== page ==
Digital Elevation Model (DEM) provides elevation data for use in programs and analysis. These models have varied practical uses like line-of-sight and viewshed analysis. Shuttle Radar Topography Mission (SRTM), as the name suggests, is a research mission to produce a free DEM for general use. If you are like me, you hadn't heard about DEM before you actually had to use it. And, you will be amazed where they are being used.

## Data Description

### File Name

SRTM data file has a .hgt extension (a shortform for height ?) and its name defines its coverage. For example, a filename named N26E092.hgt contains elevation data that stretches from 26°N 92°E to 27°N 93°E

### Data Resolution

Two kinds of SRTM data are available:

• SRTM1 ( 1-arc second sampling)
• SRTM3 ( 3-arc second sampling)

1 second in angular units is $\frac{1}{60}\text{minutes}=\frac{1}{3600}\text{degrees}$

3-arc second is equivalent to $\frac{3}{3600}\text{degrees}=\frac{1}{1200}\text{degrees}$

If we consider N26E092.hgt file to be a SRTM3 data, then it contains
data for latitudes .

If above file was in 1-arc second resolution, then it
would contain data for latitudes .

Same is the case for Longitude.

Hence, SRTM3 data contains 1201 * 1201 individual elevations and SRTM1 data contains 3601 * 3601 elevations.

I assume you are now aware of the differences between these two resolutions. Now, let's move on to the physical representation of data in the file.

### Data Structure

From now on, I am going to assume a 3-arc second data(SRTM3) named N27E086.hgt. Following figure depicts its general structure: But, how do hgt files store 2d array inside a binary file? If you know a bit about array indexing, array data is stored sequentially in memory and a special function maps it to an individual cell. We also need a mapping function to convert a given latitude-longitude combo to data position in file.

SRTM defines data as 16bit signed integer in Big-Endian. So, if you can read
binary files, you could read it easily after you account for these details. But, numpy makes our job a lot more easier. Provide numpy the specification of data and ask it to convert that data into a 2D array.

Enough talk, following Python program does this:

import numpy as np
SAMPLES = 1201 # Change this to 3601 for SRTM1
with open(hgt_file, 'rb') as hgt_data:
# Each data is 16bit signed integer(i2) - big endian(>)
elevations = np.fromfile(hgt_data, np.dtype('>i2'), SAMPLES*SAMPLES)\
.reshape((SAMPLES, SAMPLES))

lat_row = int(round((lat - int(lat)) * (SAMPLES - 1), 0))
lon_row = int(round((lon - int(lon)) * (SAMPLES - 1), 0))

return elevations[SAMPLES - 1 - lat_row, lon_row].astype(int)


Numpy converts the data to 2d array. To find the index given latitude and longitude, we need to solve for x to get the index:

$27+\frac{x}{1200}=\text{latitude}$

$86+\frac{x}{1200}=\text{longitude}$

Say, Latitude = 27.006666666666666667. It implies that x = 8. Solving the equation is actually easy as we know for sure that the integer part of latitude is always going to be 27 for a given file. (lat - int(lat)) *1200 represents this logic.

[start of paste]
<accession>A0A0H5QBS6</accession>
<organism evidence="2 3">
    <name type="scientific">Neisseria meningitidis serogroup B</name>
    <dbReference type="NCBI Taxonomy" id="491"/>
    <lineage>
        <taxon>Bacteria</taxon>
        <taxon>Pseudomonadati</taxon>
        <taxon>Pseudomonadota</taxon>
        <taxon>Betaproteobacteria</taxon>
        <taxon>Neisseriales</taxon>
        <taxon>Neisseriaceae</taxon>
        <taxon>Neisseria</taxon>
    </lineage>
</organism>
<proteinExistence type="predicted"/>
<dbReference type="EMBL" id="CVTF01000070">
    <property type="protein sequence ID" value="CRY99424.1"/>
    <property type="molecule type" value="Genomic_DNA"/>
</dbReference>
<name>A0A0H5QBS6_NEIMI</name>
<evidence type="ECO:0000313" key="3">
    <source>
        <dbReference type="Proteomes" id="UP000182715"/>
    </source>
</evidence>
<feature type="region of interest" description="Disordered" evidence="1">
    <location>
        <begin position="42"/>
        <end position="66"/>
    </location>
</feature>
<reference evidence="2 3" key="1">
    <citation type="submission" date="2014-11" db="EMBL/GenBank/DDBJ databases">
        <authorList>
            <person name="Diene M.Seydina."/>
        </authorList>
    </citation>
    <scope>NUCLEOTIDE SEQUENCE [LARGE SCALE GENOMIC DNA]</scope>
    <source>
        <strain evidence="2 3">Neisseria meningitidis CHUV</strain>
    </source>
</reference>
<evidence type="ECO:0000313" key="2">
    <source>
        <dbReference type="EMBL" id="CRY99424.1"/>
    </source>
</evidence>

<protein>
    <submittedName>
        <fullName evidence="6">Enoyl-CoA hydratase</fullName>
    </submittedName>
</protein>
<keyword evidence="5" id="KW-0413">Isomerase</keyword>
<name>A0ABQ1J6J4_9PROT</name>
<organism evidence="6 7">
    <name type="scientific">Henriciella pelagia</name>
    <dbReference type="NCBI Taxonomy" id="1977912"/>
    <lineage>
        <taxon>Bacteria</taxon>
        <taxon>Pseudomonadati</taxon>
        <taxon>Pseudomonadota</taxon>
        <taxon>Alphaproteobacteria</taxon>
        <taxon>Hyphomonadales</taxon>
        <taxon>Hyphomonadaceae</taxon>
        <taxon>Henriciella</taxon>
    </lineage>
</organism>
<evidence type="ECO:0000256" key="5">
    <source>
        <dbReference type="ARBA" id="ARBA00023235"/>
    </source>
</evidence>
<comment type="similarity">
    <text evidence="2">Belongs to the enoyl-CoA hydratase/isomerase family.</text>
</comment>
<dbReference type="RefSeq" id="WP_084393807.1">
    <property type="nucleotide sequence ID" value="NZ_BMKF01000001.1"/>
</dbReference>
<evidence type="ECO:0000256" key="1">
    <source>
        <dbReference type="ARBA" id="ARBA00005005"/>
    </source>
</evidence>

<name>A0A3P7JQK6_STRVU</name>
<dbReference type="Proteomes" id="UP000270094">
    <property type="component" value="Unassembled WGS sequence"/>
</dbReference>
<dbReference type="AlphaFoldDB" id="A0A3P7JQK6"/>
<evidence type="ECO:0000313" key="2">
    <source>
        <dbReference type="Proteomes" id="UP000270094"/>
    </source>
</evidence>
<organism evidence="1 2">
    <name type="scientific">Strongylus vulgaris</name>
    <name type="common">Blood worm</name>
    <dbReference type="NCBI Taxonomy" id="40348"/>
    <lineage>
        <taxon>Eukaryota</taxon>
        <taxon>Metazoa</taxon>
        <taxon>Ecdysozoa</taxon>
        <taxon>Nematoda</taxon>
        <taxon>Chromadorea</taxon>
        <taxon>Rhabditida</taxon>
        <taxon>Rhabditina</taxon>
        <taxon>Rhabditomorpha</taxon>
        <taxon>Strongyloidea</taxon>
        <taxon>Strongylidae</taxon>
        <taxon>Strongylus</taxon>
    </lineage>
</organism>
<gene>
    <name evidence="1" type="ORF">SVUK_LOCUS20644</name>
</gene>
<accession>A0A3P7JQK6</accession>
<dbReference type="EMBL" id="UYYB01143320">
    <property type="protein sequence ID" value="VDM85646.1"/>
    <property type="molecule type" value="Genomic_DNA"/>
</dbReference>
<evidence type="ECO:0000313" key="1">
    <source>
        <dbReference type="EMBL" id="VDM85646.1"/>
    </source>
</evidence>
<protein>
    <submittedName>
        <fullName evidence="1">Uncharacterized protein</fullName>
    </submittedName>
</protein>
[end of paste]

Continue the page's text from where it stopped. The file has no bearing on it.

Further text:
Notice that, latitude starts from lower left and moves upwards. So, we need to account for this. Hence, Latitude index = 1200 - 8. That's what 1200-lat_row does. Same is the case for longitude - only index correction is not required. Rounding is done as values outside exact multiples of 1/1200 may be present in fractional part of given latitude-longitude combo.

We got the general idea of how to read data from a single data file. Following snippet combines this logic to print out data for any latitude-longitude given the file that contains that latitude-longitude is available for reading:

import os
import json
import numpy as np

SAMPLES = 1201  # Change this to 3601 for SRTM1
HGTDIR = 'hgt'  # All 'hgt' files will be kept here uncompressed

def get_elevation(lon, lat):
hgt_file = get_file_name(lon, lat)
if hgt_file:
# Treat it as data void as in SRTM documentation
# if file is absent
return -32768

with open(hgt_file, 'rb') as hgt_data:
# HGT is 16bit signed integer(i2) - big endian(>)
elevations = np.fromfile(hgt_data, np.dtype('>i2'), SAMPLES*SAMPLES)\
.reshape((SAMPLES, SAMPLES))

lat_row = int(round((lat - int(lat)) * (SAMPLES - 1), 0))
lon_row = int(round((lon - int(lon)) * (SAMPLES - 1), 0))

return elevations[SAMPLES - 1 - lat_row, lon_row].astype(int)

def get_file_name(lon, lat):
"""
Returns filename such as N27E086.hgt, concatenated
with HGTDIR where these 'hgt' files are kept
"""

if lat >= 0:
ns = 'N'
elif lat < 0:
ns = 'S'

if lon >= 0:
ew = 'E'
elif lon < 0:
ew = 'W'

hgt_file = "%(ns)s%(lat)02d%(ew)s%(lon)03d.hgt" % {'lat': abs(lat), 'lon': abs(lon), 'ns': ns, 'ew': ew}
hgt_file_path = os.path.join(HGTDIR, hgt_file)
if os.path.isfile(hgt_file_path):
return hgt_file_path
else:
return None

# Mt. Everest
print get_elevation(86.925278, 27.988056)
# Kanchanjunga
print get_elevation(88.146667, 27.7025)


You can clone the latest source from here.

### For non-programmers

If you just like to get the elevation without programming or using this code, use gdallocationinfo. In Linux, you can install it using:

$sudo apt-get install gdal-bin$ gdallocationinfo N27E088.hgt -wgs84 88.2123 27.1115


### Some thoughts

Things like this is what I love about programming. You spend more time
learning than you do programming. Also, I was trying to learn Inkscape.
So, I drew the above illustration in Inkscape.